A postcard of Hartlepool with the bathing pool, promenade and breakwater, the promenade and cliff gardens - better known as Redheugh Gardens these days.

The Searchers on the promenade in old Hartlepool on July 4th, 1964 at The Big Beat Show. Sadly the bad weather kept the anticipated crowds away but those who showed enjoyed themselves. Photograph copyright © Ian Wright, a former photographer with The Northern Echo, and used with thanks. There's more about this show in the right hand column.

The High Street in old Hartlepool with St. Hilda's Church towering above the houses. The sign on the building on the lower left is a shop owned by Cornforth & Carter. The premises near the lamp post is a hairdresser.

Another picturesque view of the High Street but this time with lots more activity. Looks like it was getting ready for a market when this was taken in 1905.

This is certainly an old photograph of Middlegate in Hartlepool. It shows the Cleveland Hall and Liberal Club on Durham Street.

Lower Middlegate in old Hartlepool then and now. The older photograph shows the post office and library on the right hand side. Today's image shows the hairdressing shop on the left and the bus terminus on the right. Thanks to Ian Malcolmson for this image which can be viewed in a larger size by clicking on it.

Photographs, before and after, showing The Lawns at the junction of Friar Terrace. The black and white images, copyright unknown, show them as they used to be. The building in the centre and on the right was used as a rugby club. The newer images show The Lawns as they are now. A resident in Friar Terrace informed me that the older buildings were demolished sometime round about 1961/62. The newer houses were built in 1984.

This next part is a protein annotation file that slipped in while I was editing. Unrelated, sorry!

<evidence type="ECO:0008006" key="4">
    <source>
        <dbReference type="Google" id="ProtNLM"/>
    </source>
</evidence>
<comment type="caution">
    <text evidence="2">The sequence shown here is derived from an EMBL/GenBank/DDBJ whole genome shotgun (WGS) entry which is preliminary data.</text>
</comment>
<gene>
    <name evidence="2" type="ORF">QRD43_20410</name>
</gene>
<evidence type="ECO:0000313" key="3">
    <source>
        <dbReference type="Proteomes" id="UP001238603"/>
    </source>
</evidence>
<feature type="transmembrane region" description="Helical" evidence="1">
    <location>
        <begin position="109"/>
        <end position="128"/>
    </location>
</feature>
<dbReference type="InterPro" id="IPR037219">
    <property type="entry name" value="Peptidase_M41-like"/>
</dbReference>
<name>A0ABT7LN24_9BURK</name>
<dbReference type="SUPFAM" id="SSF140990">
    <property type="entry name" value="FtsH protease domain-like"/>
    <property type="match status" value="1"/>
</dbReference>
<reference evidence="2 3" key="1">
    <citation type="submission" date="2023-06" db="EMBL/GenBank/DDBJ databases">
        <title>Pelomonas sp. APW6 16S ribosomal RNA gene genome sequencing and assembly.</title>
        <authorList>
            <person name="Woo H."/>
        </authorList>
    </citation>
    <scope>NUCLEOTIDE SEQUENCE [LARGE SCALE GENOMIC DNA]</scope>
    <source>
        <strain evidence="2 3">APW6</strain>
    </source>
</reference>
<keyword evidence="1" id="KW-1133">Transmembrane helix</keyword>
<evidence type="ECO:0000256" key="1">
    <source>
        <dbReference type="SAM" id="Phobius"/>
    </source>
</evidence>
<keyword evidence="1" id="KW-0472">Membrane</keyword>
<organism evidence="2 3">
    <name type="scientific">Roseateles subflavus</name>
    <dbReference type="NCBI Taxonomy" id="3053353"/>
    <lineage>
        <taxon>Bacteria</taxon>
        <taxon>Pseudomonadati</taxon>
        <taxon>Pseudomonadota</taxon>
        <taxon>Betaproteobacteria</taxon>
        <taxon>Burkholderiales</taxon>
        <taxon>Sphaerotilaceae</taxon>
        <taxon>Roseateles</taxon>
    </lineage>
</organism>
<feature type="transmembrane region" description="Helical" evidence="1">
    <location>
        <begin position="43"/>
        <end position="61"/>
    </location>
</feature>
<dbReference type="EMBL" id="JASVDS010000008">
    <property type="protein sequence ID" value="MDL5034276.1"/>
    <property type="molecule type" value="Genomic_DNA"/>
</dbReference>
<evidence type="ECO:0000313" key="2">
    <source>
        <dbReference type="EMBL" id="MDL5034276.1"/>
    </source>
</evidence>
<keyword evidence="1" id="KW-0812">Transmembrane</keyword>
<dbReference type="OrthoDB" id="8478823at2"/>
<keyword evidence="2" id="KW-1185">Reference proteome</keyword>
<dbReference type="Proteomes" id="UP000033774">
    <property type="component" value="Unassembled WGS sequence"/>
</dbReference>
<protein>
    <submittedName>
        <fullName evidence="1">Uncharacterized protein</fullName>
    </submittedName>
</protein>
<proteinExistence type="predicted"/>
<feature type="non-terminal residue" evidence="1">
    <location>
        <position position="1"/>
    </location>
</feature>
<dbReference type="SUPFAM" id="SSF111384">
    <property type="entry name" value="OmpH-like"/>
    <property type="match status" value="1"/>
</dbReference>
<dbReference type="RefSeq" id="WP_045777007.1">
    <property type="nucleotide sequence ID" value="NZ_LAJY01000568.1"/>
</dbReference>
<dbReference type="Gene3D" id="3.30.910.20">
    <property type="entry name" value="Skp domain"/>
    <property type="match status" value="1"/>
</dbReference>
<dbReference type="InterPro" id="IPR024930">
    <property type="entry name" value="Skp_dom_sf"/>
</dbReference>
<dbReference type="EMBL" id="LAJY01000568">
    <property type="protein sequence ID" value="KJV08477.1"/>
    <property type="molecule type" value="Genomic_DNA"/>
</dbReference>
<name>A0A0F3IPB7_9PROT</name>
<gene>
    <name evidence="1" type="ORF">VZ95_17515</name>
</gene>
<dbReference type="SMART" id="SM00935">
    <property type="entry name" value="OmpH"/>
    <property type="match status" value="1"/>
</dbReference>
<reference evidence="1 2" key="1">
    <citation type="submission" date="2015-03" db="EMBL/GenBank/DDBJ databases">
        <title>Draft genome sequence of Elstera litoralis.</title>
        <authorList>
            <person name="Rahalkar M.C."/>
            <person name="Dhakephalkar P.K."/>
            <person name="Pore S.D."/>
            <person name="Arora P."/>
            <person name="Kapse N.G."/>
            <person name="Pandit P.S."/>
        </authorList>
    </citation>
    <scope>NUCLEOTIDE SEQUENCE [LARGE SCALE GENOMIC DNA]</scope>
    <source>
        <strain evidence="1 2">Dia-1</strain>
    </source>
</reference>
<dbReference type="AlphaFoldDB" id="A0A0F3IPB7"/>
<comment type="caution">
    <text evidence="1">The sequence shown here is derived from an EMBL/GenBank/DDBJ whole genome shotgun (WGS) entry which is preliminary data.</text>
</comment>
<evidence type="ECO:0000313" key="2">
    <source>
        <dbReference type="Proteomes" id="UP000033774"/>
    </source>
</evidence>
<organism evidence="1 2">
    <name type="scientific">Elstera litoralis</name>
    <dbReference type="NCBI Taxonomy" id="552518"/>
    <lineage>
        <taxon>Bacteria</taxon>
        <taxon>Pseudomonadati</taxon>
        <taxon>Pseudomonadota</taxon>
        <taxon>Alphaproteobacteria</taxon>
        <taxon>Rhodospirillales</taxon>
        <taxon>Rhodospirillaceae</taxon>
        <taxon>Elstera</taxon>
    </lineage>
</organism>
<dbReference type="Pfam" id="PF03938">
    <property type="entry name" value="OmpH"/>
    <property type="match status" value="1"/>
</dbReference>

As it used to be all those years ago. The Borough Buildings in Hartlepool showing the Borough Hall in Middlegate and Croft Gardens on the right.

St. Hilda’s Amateur Dramatic Society presenting “World Without Men” on stage at St. Hilda’s Hall in the early 1950’s. The ladies in question are Joan Longmoor, Blanche Wanley, name required please, Mrs Hunter, Gladys Bradford, Betty Waller and Joyce Hastings.

Northgate in old Hartlepool. On this photograph it shows The Globe public house which is on the extreme right.

Another view of Northgate in old Hartlepool taken from an old picture postcard. The public house on the left was the Middlesbrough and the street opposite was Coverdale Street.

The Station Hotel in Baltic Street, Hartlepool in the 1930's. There's another photograph of this old hotel in the right hand column under the Public Houses section.

A postcard showing the Hartlepool Lighthouse - still very much a prominent feature in old Hartlepool.

An old photograph showing the Heugh Lighthouse, the Battery Rocks and Cliff Terrace. Year and copyright unknown. Thanks to Natalie Robson for this photograph.

This is quite a nice photograph which, we believe, comes from the late 50's or early 60s and shows Harry Carter, the Heugh lighthouse keeper on the right, being interviewed by Richard Dimbleby for the BBC programme "Down Your Way." We do not know the identity of the gentleman on the left. The photograph was kindly supplied to us by Robin Carter, the grandson of Harry Carter.

Good to see four more old postcards showing the Heugh Lighthouse in Hartlepool. The lower two came from the collection of Ken Burke and used with thanks.